July 24-25, 2011
"This climb reminds me of why I started climbing in the first place. It is fundamental. It is magnificent. The climb takes place on such solid rock that you feel like you are touching the soul of the earth. Touch it. Climb it!"
-Gerry Roach from his RMNP Guide
Although Gerry often includes poetic musings in his guidebooks, this description seemed a bit more romantic than usual. When somebody with so much climbing experience talks so highly of a route it has to be a classic. In fact Gerry is not the only person who considers this to be a quality route. The north ridge of the Spearhead is considered by many to be the best climb of its grade in Rocky Mountain National Park and possibly in the country. The route follows a narrow face up a sweep of granite as it steepens into the sky. The climbing is clean and consistent with an easier section in the middle. This all combines to make a great moderate alpine experience. Also, the Spearhead sits much lower than its stately neighbors and seems to be surrounded by giants. Longs, Pagoda, Chief's Head and McHenrys circle around to form walls of rock all around and a better view is hard to find in RMNP.
After a successful ascent of Keyhole Ridge last weekend, Glen and I decided the Spearhead would be an excellent follow-up climb. Not wanted to do the long approach in the dark, we set out on a hot Sunday afternoon. The park was under full tourist invasion, and riding the bus was one of the trip's cruxes. As we neared Black Lake, we started running into other climbers coming down and were happy to hear we'd have the place all to ourselves. We found a nice bivy cave a mere five-minute walk from the start off the climb and settled in. The bivy was an excellent location except for the fact that is was home to another resident. A small mouse worked hard during the night to destroy our sleep by trying to eat my shoes and sleeping pad. Finally, after smacking it with a shoe, it gave up and we were able to snooze.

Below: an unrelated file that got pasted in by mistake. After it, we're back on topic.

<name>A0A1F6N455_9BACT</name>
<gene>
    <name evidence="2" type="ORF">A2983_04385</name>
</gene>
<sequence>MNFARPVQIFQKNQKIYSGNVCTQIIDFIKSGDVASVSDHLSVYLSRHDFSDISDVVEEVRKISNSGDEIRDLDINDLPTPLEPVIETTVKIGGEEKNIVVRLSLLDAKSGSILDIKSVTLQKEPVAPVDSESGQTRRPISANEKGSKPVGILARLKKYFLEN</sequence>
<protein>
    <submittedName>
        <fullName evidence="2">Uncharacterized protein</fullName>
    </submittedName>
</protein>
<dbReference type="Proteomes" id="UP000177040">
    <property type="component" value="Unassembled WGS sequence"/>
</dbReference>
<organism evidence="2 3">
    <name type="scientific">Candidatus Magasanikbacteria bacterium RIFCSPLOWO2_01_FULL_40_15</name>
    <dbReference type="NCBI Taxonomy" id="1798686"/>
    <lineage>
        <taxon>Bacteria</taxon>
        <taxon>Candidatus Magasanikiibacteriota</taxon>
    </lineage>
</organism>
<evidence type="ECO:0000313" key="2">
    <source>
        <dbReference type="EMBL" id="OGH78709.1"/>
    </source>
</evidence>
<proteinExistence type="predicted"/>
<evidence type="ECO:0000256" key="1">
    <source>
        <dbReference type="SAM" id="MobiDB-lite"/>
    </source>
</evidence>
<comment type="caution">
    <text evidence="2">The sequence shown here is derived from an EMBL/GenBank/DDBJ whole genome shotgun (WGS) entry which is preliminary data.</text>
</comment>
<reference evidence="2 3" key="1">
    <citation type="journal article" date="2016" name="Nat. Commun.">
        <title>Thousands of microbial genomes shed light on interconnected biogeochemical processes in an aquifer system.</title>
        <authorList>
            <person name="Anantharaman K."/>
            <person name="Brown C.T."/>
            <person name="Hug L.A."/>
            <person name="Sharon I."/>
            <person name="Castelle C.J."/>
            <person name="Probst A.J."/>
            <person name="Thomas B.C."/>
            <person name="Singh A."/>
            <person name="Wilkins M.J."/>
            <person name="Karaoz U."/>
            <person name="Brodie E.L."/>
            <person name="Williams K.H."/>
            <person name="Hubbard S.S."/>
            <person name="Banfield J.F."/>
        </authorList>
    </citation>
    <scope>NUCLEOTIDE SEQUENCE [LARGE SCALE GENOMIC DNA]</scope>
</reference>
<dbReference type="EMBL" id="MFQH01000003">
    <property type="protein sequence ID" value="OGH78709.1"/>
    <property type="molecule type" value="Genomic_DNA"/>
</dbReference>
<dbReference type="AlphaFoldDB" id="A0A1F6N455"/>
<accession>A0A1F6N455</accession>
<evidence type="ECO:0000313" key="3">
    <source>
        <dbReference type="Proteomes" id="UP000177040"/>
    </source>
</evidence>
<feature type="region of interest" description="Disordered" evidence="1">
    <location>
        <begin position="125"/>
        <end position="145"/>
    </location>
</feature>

Coming into view over Mills Lake.
There it is!
McHenrys over Black Lake.
Summit block holding onto the sun.
Still snow above Black Lake. Credit: Glen
Sunset on Longs. Credit: Glen
Home cave home. Credit: Glen
We got up early, brewed some coffee, and sauntered over to the rock. As we swapped leads up the rock it became obvious why this is a classic. Here are a few notes from how we pitched it out.
Sunrise on McHenrys. Credit: Glen
P1: Starts up runout slabs similar to Flatirons. Ends with a steep chimney and nice belay ledge.
Looking up P1. Credit: Glen
Glen coming up the chimney at the end of P1.
P2: Steep ledgey climbing over a crack and belay at the base of a dihedral system.
Glen leading P2.
P3: Over the dihedral and then over an easier chimney to easier terrain. Belay on right-facing cracks.
Initial chimney of P3. Credit: Glen
P4: Run it out up 4th class slabs to belay at end of rope.
Glen running out the easy P4.
Upper route overview.
P5: Cool finger crack up and belay when out of rope.
Coming up P5.
P6: Up steepening slabs to belay below "piano death block".
Coming up P6. Credit: Glen
P7-8: We did the 5.7 variation that traversed right around the death block and up a steep dihedral to belay at a comfy ledge. The final pitch traverses left up another dihedral right on the edge of the face. The pitch ends with a short but awkward slot that deposits you on scrambling terrain below the summit block.
5.7 variaiton around the "piano death block". Credit: Glen
After topping out on the technical climbing, we unroped and scrambled over to the amazing summit block. The actual summit is a large boulder that overhangs the vast east face and is a dramatic perch above the walls below. We took turns scrambling up the exposed block and were amazed that the block actually wobbled slightly under our weight.
We did it!
Final scramble to the summit block.
Good views of McHenrys.
Glen hanging his feet over the east face.
Long way down. Credit: Glen
The descent was an uneventful slog down steep loose slopes. We arrived back at our bivy spot and were glad to see that our gear that we hung had been untouched by the local critters. A large marmot went by carrying her babies from one spot to another just a few feet in front of us. The trip had been a great success and lived up to our highest expectations. The route is fabulous and I highly recommend it to anybody looking for classic alpine moderates.
Marmot relocating her babies.
Hiking out. Credit: Glen